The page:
Jyoti Waghmare a resident of Vaisnodevi Nagar Layout for 16 years said that the locals are now tired of complaining. “During rainy season the stench of decaying garbage fills the area making it difficult to even sit in the house and eat food. In summer and winter seasons the smoke from burning garbage creates huge health concerns and most people suffer from cough or other respiratory issues,” she said.

Waghmare states that most of the people want to sell their houses and leave this place forever but due to the dump yard no one wants to purchase houses here and given the health concerns the Municipal corporation should take steps to resolve this crisis.

“In children and adults, both short- and long-term exposure to PM2.5 from the Bhandewadi dumpsite can lead to reduced lung function, respiratory infections and aggravated asthma. Maternal exposure is associated with adverse birth outcomes, such as low birth weight, pre-term birth and small gestational age births. Emerging evidence also suggests ambient air pollution may affect diabetes and neurological development in children,” said interventional pulmonologist Dr Sameer Arbat adding that the Nagpur Municipal Corporation should take this matter seriously and devise plans to minimise air pollution using effective methods

Arbat added that most of the disease burden is borne by low- and middle-income groups as well as poor and marginalized communities living around such highly polluted places.

On Monday a copy of the report was submitted to the Nagpur Municipal Commissioner by CFSD.


The recommendations in order to control air pollution within the region as suggested by CFSD include CAAQMS in Bhandewadi, and the data should be made publicly available. “There is a need to implement better waste management practices for the entire city, with an emphasis on waste segregation. Waste processing should be taken up on a priority basis and a Material Recovery Facility needs to be set up, and the wet waste must be composted,” states the study.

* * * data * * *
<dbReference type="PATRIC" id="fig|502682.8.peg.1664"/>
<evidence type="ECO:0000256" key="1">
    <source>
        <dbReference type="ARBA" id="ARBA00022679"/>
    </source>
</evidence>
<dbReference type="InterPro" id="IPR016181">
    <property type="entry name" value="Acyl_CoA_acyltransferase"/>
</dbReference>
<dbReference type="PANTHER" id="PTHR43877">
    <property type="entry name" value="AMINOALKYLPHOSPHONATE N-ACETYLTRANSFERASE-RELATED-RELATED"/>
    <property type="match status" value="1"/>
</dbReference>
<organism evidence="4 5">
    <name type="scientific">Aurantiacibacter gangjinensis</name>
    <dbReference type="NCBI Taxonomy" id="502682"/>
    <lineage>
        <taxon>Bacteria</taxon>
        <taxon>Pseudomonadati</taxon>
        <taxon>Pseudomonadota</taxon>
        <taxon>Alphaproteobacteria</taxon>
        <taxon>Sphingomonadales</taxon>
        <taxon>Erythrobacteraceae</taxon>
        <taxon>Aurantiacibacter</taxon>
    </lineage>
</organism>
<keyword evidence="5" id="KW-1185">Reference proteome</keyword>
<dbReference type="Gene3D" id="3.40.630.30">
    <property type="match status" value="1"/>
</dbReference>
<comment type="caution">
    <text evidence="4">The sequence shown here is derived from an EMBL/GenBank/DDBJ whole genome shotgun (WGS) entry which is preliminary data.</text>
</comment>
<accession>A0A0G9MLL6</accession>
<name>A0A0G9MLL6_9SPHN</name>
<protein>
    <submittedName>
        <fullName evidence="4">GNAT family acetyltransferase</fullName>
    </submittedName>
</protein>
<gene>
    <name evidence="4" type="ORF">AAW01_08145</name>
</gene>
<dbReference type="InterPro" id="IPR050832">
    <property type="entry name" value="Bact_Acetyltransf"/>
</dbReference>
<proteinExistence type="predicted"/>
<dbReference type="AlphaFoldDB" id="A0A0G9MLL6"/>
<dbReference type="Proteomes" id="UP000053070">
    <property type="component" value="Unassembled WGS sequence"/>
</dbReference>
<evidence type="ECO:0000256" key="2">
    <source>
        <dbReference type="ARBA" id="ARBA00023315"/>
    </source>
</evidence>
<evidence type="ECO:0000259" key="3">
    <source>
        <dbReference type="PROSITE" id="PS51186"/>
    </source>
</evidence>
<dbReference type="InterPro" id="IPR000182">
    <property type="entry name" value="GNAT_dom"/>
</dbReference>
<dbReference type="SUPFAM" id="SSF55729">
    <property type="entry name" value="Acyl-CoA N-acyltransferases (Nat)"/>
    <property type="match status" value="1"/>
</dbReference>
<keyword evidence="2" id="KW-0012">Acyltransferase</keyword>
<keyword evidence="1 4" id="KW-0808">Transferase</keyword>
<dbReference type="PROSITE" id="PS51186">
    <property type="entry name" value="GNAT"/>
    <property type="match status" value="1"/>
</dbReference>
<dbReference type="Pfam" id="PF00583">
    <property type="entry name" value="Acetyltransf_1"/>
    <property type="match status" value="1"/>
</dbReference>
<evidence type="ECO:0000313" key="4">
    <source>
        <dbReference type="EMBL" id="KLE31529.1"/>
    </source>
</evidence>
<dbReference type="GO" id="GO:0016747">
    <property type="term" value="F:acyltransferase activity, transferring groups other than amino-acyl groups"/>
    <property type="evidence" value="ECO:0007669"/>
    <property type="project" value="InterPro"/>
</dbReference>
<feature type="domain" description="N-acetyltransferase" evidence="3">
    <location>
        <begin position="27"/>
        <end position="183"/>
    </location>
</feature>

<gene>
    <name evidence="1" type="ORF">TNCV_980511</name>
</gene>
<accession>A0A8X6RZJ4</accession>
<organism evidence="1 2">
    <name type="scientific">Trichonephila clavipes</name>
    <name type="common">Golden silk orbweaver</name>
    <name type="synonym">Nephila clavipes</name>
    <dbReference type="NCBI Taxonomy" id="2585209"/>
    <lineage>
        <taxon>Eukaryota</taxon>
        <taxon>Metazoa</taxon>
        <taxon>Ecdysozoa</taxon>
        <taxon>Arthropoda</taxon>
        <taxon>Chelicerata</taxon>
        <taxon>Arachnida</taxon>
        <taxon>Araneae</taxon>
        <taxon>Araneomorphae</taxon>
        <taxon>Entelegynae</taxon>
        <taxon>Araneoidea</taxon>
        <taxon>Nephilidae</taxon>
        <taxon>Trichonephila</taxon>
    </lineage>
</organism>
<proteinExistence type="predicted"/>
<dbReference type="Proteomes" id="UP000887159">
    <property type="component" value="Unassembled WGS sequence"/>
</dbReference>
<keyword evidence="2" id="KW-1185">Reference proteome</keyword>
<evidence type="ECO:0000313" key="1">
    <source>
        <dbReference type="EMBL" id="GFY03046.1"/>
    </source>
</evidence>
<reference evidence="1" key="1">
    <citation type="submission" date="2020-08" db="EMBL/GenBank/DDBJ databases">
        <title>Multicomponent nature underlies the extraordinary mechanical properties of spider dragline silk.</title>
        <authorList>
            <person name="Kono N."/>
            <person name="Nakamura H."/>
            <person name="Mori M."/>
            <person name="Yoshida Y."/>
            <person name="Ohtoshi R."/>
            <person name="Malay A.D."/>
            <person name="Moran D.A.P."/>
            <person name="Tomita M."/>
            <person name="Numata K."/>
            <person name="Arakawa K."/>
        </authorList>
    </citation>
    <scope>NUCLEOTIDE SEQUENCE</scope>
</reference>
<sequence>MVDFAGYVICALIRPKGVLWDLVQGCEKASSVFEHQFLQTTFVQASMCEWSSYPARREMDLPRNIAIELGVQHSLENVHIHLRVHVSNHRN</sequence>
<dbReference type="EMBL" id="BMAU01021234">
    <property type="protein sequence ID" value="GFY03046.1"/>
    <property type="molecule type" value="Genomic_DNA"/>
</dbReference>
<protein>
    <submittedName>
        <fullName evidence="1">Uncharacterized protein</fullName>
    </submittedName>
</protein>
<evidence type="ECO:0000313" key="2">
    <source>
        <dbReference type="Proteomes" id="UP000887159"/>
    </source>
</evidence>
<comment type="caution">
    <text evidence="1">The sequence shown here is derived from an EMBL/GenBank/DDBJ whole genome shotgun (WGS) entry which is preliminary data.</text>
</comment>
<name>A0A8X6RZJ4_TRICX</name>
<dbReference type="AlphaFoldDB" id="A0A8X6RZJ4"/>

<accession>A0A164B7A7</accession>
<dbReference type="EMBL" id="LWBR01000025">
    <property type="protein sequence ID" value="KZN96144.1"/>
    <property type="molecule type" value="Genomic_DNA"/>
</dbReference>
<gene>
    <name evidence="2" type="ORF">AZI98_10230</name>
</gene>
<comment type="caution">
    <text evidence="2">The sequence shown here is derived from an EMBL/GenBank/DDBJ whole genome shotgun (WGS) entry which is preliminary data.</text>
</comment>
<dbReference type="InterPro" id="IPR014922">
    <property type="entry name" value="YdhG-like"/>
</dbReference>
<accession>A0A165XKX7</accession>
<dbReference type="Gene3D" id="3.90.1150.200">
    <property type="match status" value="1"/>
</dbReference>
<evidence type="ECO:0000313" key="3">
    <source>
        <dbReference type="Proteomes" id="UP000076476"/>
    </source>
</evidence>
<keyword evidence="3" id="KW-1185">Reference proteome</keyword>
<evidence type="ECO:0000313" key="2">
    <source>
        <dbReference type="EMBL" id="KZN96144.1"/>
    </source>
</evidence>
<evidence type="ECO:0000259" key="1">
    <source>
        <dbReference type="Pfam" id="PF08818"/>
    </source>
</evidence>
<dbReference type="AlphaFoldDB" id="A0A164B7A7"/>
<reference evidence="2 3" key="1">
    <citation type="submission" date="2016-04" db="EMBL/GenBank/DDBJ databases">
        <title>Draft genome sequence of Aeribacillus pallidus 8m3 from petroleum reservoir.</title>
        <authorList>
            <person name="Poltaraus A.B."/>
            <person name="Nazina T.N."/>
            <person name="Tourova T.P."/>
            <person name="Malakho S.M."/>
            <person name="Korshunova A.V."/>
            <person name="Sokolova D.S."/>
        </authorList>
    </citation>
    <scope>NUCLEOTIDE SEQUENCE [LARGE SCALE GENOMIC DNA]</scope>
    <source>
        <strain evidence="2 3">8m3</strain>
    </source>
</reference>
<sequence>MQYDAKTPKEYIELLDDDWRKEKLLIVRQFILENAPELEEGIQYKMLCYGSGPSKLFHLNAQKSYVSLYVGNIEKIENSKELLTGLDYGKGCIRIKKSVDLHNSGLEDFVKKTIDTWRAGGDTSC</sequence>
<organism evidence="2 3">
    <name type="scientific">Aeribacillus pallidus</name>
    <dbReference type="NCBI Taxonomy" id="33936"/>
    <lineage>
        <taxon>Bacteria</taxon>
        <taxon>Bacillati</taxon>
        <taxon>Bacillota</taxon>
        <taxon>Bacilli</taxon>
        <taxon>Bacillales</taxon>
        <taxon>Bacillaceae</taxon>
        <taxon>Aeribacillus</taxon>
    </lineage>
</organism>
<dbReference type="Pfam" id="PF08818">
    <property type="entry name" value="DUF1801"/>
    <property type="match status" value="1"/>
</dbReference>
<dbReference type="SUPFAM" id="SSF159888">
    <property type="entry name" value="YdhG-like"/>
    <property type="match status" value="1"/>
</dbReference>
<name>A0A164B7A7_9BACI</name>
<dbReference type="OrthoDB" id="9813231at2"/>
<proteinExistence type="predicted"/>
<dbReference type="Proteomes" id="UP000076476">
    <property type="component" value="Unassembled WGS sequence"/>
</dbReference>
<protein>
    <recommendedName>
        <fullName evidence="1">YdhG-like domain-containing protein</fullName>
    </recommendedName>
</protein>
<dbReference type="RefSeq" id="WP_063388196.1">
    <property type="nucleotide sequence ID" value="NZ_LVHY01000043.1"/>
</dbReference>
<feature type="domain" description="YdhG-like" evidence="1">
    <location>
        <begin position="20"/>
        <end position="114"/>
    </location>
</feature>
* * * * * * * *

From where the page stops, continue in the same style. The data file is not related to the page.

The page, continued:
Buddhe said it is recommended to ensure tree plantation in the dumpyard periphery. Awareness on air pollution and its health impact needs to increase among the dump yard workforce, and local residents, she said.

What did the study reveal:

The area around the Bhandewadi dump yard witnessed “bad air days” for the entire period of monitoring;


Location Average PM 2.5 concentration
Vaishno Devi Layout 102.60 µg/m3
Bhandewadi Dump yard gate 132.06 µg/m3


“The extremely high PM 2.5 levels are found to be linked with burning activities at the dump yard. The data also revealed that people at both locations were breathing polluted air for 24 hours a day. Hence, during our monitoring period, though unintentionally, we were able to shed light on the dangerously high levels of PM 2.5 concentration that people are exposed to while having to resort to creating bonfires to keep warm during the winter (December-January period),” said Rajabhoj from Asar.